Just as American corporate news media “discovered” Afghan women’s rights only when the US was angling for invasion, their since-forgotten interest returned with a vengeance as US troops exited the country.

After September 11, 2001, the public was subjected to widespread US news coverage of burqa-clad Afghan women in need of US liberation, and celebratory reports after the invasion. Time magazine (11/26/01), for instance, declared that “the greatest pageant of mass liberation since the fight for suffrage” was occurring, as “female faces, shy and bright, emerged from the dark cellars” to stomp on their old veils. In a piece by Nancy Gibbs headlined “Blood and Joy,” the magazine told readers this was “a holiday gift, a reminder of reasons the war was worth fighting beyond those of basic self-defense” (FAIR.org, 4/9/21).

The media interest was highly opportunistic. Between January 2000 and September 11, 2001, there were 15 US newspaper articles and 33 broadcast TV reports about women’s rights in Afghanistan. In the 16 weeks between September 12 and January 1, 2002, those numbers skyrocketed to 93 and 628, before plummeting once again (Media, Culture & Society, 9/1/05).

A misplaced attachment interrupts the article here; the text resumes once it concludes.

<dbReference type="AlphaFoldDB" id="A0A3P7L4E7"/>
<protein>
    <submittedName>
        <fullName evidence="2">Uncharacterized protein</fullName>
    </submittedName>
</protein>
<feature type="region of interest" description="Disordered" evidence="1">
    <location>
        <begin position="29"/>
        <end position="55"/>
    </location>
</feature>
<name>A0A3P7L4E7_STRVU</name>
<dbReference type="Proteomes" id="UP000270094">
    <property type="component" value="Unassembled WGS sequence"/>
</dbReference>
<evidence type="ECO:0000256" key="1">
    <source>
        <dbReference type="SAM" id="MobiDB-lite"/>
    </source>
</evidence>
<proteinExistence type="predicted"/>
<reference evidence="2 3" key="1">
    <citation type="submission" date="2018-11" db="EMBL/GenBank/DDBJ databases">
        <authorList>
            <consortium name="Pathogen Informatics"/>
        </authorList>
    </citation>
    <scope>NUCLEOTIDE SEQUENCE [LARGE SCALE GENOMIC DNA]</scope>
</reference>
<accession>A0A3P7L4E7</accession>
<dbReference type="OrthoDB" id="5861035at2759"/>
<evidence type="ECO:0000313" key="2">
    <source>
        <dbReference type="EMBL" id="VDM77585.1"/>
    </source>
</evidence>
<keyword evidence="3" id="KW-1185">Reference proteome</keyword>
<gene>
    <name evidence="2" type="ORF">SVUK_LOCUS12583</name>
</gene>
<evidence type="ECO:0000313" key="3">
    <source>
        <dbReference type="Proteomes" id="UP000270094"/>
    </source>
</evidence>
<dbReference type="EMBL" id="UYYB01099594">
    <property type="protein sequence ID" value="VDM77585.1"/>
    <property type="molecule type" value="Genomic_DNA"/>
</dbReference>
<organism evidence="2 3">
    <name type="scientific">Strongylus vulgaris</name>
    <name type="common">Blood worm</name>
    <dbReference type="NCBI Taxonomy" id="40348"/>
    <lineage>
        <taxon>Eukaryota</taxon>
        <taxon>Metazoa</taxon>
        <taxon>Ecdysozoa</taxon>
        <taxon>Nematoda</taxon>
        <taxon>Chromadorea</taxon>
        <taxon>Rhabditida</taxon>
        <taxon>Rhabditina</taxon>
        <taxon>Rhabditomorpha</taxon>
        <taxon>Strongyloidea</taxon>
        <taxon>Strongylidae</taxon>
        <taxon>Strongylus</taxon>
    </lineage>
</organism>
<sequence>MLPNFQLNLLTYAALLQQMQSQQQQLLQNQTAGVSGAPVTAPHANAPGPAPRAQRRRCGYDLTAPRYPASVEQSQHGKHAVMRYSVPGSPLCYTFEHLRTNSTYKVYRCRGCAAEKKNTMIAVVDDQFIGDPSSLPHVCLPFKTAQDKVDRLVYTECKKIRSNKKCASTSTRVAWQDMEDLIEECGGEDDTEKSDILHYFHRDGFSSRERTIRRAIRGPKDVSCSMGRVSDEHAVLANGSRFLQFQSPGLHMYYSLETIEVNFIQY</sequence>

Now, as the US finally is withdrawing its last troops, many corporate media commentators put women and girls at the center of the analysis, as when Wolf Blitzer (CNN Situation Room, 8/16/21), after referring to “the horror awaiting women and girls in Afghanistan,” reported:

President Biden saying he stands, and I’m quoting him now, squarely, squarely behind this decision to withdraw US forces from Afghanistan, despite the shocking scene of chaos and desperation as the country fell in a matter of only a few hours under Taliban control, and the group’s extremist ideology has tremendous and extremely disturbing implications for everyone in Afghanistan, but especially the women and girls.